ERBIL (Kurdistan 24) – Turkey’s President Recep Tayyip Erdogan on Sunday harshly criticized Western nations for inaction in the face of resurging reports about a chemical attack by the Syrian regime on civilians in a rebel-held Damascus suburb, arguing those countries no longer had a right “to complain of terrorism.”
“Oh, the West, when are you going to look at and see the murdered, martyred babies, the children, and women in Eastern Ghouta so that we can say that you are being just,” Erdogan said during a provincial convention of his ruling Justice and Development Party (AKP).
At least 49 people in Ghouta’s Douma city died by suffocation following reports of a chemical attack by the Russian and Iranian-backed Syrian regime which is trying to wrestle the region near the capital from the armed opposition.
US President Donald Trump’s initial reaction was furious.
“Many dead, including women and children, in mindless CHEMICAL attack in Syria. Area of atrocity is in lockdown and encircled by Syrian Army, making it completely inaccessible to outside world. President Putin, Russia and Iran are responsible for backing Animal Assad,” Trump tweeted.
“Shame on you. Shame on your understanding of democracy, human rights, and diplomacy,” Erdogan said, accusing the West of being responsible for the tragedy.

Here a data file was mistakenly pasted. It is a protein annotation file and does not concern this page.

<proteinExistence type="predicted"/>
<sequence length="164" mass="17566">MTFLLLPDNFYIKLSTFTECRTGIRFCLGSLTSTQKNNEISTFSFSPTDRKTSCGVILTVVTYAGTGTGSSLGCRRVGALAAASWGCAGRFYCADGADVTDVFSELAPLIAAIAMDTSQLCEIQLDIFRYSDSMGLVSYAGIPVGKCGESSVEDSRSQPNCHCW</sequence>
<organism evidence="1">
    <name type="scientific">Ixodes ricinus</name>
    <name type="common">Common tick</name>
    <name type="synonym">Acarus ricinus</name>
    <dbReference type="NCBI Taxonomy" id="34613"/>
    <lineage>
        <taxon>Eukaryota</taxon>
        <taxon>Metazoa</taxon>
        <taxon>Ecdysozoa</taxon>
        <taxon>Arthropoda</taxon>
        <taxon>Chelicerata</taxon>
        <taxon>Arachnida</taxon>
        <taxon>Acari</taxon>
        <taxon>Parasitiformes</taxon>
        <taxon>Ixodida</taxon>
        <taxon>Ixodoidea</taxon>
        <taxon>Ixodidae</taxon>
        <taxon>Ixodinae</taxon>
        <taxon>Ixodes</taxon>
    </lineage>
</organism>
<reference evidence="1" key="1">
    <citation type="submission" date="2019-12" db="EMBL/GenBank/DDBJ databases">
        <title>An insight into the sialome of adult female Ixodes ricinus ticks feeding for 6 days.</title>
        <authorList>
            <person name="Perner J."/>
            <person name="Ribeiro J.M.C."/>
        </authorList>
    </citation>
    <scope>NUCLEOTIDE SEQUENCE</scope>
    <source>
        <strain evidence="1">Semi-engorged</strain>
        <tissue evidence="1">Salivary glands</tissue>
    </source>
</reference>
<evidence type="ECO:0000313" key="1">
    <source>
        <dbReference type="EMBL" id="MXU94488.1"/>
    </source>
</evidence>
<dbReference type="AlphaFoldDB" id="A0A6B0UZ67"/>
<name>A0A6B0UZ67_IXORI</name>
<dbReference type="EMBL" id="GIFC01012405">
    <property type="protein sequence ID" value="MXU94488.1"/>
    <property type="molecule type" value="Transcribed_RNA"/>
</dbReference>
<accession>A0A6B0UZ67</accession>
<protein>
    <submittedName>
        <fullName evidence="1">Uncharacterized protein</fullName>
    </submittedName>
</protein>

The European Union said evidence was pointing toward “yet another chemical attack by the regime,” calling for an immediate response by the international community.
“None of these countries [the West] now has the right to complain of terrorist groups, terrorism, and terrorist activities,” Erdogan continued, in remarks carried by the state media.
He made no mention of Russia and Iran whose continued financial and military sponsorship of Syrian President Bashar al-Assad has proven vital and effective in the survival of the regime.
Erdogan, a backer of the Syrian opposition, for years since the beginning of the Syrian civil war in 2012 called on the US to oust Assad militarily.
However, since 2016, Ankara forged a warming relationship with Moscow and Tehran to counter US-armed Syrian Kurds’ coming to prominence in the fight against the Islamic State (IS).
With a Russian green light, Turkey staged an invasion of the Kurdish region of Afrin in Syria in January as the Damascus government stepped up its campaign to capture Ghouta.
Earlier this week, Erdogan hosted his Russian counterpart Vladimir Putin and Iran’s Hassan Rouhani in Ankara at a summit as part of a trilateral mechanism to calm the war in Syria where they are on warring sides.
Editing by Karzan Sulaivany